In this article we will provide the information related to Working Capital Gap and net capital gaps. These are essential financial concepts for businesses to manage effectively.

These terms refer to the difference between a company’s current assets and current liabilities (excluding bank borrowings) and the difference between a company’s long-term sources and long-term uses of funds.




The working capital gap represents the difference between a company’s total current assets and total current liabilities, excluding bank borrowings.

It is a critical metric for businesses, as it helps determine the amount of working capital available to fund day-to-day operations.

The formula for calculating the working capital gap is as follows:


Working Capital Gap = Current Assets – Current Liabilities (excluding bank borrowings)



Suppose a company has current assets of Rs. 100 and current liabilities of Rs. 80, with bank borrowings of Rs. 20.

To calculate the working capital gap, we need to find the current liabilities excluding bank borrowings, which amounts to Rs. 60. Using the formula, the working capital gap would be Rs. 100 – Rs. 60 = Rs. 40.




The net capital gap is a broader financial concept that considers the difference between a company’s long-term sources and long-term uses of funds.

It assesses the balance between the funds available for long-term investments and the funds allocated for long-term assets. The formula for calculating the net capital gap is as follows:


Net Capital Gap = Long-term Sources – Long-term Uses



Suppose a company’s total liabilities amount to Rs. 100 lakh, with Rs. 40 lakh as current liabilities and Rs. 60 lakh as long-term liabilities (including owner’s equity). The total available sources for various asset acquisitions would be Rs. 100 lakhs.

If the company allocates Rs. 50 lakhs for acquiring current assets and Rs. 50 lakhs for acquiring fixed assets, miscellaneous and non-current assets, and intangible assets, then it has effectively used Rs. 50 lakhs from its long-term liability (source) of Rs. 60 lakhs for long-term uses (Rs. 50 lakhs).

This leaves Rs. 10 lakhs (Rs. 60 lakhs – Rs. 50 lakhs) from long-term liability (source) available for short-term uses.


To find the working capital gap, we can calculate the difference between current assets (Rs. 50 lakhs) and current liabilities (Rs. 40 lakhs), which equals Rs. 10 lakhs.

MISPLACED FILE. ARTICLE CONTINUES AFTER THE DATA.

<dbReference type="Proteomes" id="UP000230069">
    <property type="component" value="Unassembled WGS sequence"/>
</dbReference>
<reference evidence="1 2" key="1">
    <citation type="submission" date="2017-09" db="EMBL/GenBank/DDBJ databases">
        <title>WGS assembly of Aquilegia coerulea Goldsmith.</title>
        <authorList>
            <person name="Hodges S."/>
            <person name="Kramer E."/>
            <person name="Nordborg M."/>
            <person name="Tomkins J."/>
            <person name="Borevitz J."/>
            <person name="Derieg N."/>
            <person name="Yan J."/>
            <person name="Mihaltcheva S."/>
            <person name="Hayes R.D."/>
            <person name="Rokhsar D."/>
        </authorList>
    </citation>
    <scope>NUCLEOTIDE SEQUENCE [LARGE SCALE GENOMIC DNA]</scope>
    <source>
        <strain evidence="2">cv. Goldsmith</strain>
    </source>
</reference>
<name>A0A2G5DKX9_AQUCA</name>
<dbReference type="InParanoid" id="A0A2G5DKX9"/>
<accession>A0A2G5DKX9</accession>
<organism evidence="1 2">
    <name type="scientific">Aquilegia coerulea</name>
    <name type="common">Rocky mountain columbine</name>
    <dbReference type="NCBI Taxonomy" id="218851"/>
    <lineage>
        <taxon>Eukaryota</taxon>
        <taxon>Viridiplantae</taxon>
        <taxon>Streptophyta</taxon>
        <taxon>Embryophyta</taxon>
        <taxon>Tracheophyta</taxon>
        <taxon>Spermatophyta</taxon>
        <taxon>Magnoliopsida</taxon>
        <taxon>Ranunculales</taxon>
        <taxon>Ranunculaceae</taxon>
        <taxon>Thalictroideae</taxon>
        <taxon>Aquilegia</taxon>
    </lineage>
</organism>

This result aligns with the net capital gap calculated as Rs. 60 lakhs (long-term sources) – Rs. 50 lakhs (long-term uses) = Rs. 10 lakhs.



The balance sheet diagram below illustrates the structure of long-term sources (LTS), short-term sources (STS), long-term uses (LTU), and short-term uses (STU), all contributing to the net working capital.


 CL = Current Liabilities

 TL = Term Liabilities

 NW = Net Worth

 CA = Current Assets

 FA = Fixed Assets

 M&NCA = Miscellaneous and Noncurrent Assets

 ITA = Intangible Assets


In a balanced balance sheet, the total of assets equals the total of liabilities.

In the example provided earlier, the total on both sides of the balance sheet adds up to Rs. 100.




Long term sources (LTS) of funds may include retained profits, share capital, the issue of debentures, long term investments, the sale of fixed assets, and sale proceeds of long term investments, among others.

These sources provide the company with funds for long term investment and expansion.


Long term uses (LTU) of funds include expenses such as the purchase of fixed assets, repayment of long term loans, redemption of debentures and bonds, and covering losses from business operations.




Understanding the working capital gap and net capital gap is crucial for businesses’ financial health. These concepts help companies assess their financial standing and their ability to cover both short term and long term financial needs.

By managing these gaps effectively, businesses can ensure their stability and growth in a competitive market.

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